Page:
A few days ago, I was sitting in the new teacher orientation at Green School, the environmental school where Tali is now teaching 7th grade. Though I'm not a new teacher, the school was kind enough to invite all the partners (read: stay-at-home husbands), and we all showed up dutifully. One of the school's blissfully down-to-earth guidance counselors was leading a session on Transitions, with a capitol T. As in, how do people handle the transitions that come with a new school, a new job, a new country, a new culture. It was a session she runs for students, but also new teachers—this whole thing is brand new to us, too, of course. "One of the more difficult parts of transitioning to a new country is that the things you used to do thoughtlessly—like, walk to buy groceries, or call a friend, or even enter your neighbor's house—now take thought," she said. "The things you knew how to do at home you don't know here. Literally, every part of your day has to be a thought. Where am I going? Do I take my shoes off? How much should this cost? And that, I promise, will be exhausting."
It was like a light went off in my coffee-addled brain.
Oh! Maybe that's why we've been sleeping for 10 hours a night!
It's a phenomenon called hypervigilance, and it's not universal to all travel. Go to a resort, and all you've got to do is show up—you're drink is already on it's way, in a coconut. But when you move to a brand new country, your mind switches out of 'vacation mode' and straight into 'new life' mode. Every fruit market you walk buy makes an imprint in your brain ("Papayas are only 50,000 rupiah a kilo here! I'm making a note in my phone!"); you try to keep track of the most efficient jungle trails to take into town; you attempt to hold on to the basic phrases people teach you in the new language of your new country (so far, I've got 'Good morning!' down, and I say it well into the afternoon).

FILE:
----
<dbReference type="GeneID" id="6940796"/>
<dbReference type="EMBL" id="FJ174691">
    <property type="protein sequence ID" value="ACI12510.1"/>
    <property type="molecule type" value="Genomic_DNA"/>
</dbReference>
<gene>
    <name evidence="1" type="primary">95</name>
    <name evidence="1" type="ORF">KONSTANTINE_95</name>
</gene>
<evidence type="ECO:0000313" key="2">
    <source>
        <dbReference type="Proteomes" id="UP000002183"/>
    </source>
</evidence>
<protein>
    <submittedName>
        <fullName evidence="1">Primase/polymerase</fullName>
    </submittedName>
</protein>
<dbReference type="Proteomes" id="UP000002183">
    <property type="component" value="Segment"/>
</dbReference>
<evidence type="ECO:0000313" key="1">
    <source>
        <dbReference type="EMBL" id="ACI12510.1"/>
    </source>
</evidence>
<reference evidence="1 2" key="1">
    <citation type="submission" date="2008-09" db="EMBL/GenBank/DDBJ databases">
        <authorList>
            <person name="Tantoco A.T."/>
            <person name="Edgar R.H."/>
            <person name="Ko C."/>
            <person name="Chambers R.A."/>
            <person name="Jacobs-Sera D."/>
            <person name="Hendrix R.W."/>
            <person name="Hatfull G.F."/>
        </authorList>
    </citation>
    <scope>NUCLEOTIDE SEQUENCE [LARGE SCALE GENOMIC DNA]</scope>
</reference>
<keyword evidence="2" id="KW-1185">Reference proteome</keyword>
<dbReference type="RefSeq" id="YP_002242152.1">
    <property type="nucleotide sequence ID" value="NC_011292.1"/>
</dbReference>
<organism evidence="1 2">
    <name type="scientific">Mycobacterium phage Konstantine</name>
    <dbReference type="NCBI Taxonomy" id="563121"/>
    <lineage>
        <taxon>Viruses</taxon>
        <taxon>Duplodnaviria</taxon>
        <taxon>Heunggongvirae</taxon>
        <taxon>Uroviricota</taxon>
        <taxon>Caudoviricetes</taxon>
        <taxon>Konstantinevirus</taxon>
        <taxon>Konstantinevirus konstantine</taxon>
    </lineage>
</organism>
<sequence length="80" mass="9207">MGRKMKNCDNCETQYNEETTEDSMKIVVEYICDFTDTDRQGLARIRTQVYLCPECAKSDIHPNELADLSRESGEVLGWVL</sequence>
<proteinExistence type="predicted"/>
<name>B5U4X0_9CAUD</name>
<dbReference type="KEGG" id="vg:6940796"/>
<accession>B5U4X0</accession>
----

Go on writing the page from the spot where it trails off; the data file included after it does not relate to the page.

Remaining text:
It can feel a bit like your mind is a train station—and you're telling everyone to stop moving so you can count them.
For Tali and I, hypervigilance has been a delirious, but entertaining, part of our transition to life in Bali.
We landed in Bali after one of the most disorienting days of travel I've ever experienced. We left Philadelphia in the morning looking like this...
... then landed in Qatar in the next morning. We left Qatar in the morning and landed in Jakarta at night. We squatted outside the domestic terminal on a bench until 3am, Tali sleeping with her head in my lap, her body totally covered with a scarf (she is a very small human). Then we flew to Bali that morning, got a ride to Ubud and dropped our bags at a guesthouse where our room wasn't yet ready—so we went out for breakfast. Which was dinner, in our minds at least. 48 hours of travel on the calendar; 36 on the clock. Our very first Balinese coffee (appropriate no matter what time it is) certainly helped.
And so began a few days of tropical jetlag—were we awake because of the frogs and roosters that started singing at 4am, or because of the time difference? As we cruised around the center of Ubud, it was hard to focus on any one thing—the town's crowded central area is overflowing with coffee shops and vegetarian restaurants, yoga studios, shops, art galleries, tour guides, assorted stores selling Hindu and Buddhist garb, and temples. So many temples. Honestly, downtown Ubud is no longer a real town—it's a fantasyland for anyone who has ever fancied themselves a yogi, meditator, or all-together 'healthy person.' And while we knew, from the first second, that we wouldn't want to live in the center, our brains were practically exploding.
More than that, I immediately dove into price-checking. Everything. Coffees. Bananas. T-shirts. Yoga classes. Liters of gas, though we didn't even have a vehicle. Were we on our honeymoon, as so many Bali tourists are, those comparisons wouldn't matter. But with a hypervigilant mind repeating the classic mantra "(This is your new h)Om" ad nauseum, I might as well have been walking around with a notepad.
After 4 days, we moved into a gorgeous apartment just south of the tourist-heavy Ubud—subletted, naturally, from an Israeli expat who gleefully told us that he was the only one of his kind in the village. Jews tend to find each other without even trying, it seems. We've got this place for a month, and in the past few weeks our hypervigilance has begun, thankfully, to subside into a slower, more island-paced existence. We are yet to find a long-term home, but we're confident we will. We're still sleeping a ton, but who can complain about that? Especially when your bed looks like this:
Being hypervigilant turns you into a human sponge. And while it is exhausting, I'm happy to say I am tip-toeing slowly towards being a bit less fresh off the boat. Every morning we wake up to the view you saw at the top of this post. Not to get all motivational-speaker on you, but in these very first days—as Tali gets acquainted with school and I set myself up to work remotely—every morning feels like a blessing. We have no idea what's going to come each day, but it's going to feel new, and weird, and fresh. In the following posts, I'll write about, you know, what Bali is *like* (teaser: it is awesome). But for now, I hope this peak inside our hypervigilant minds will do.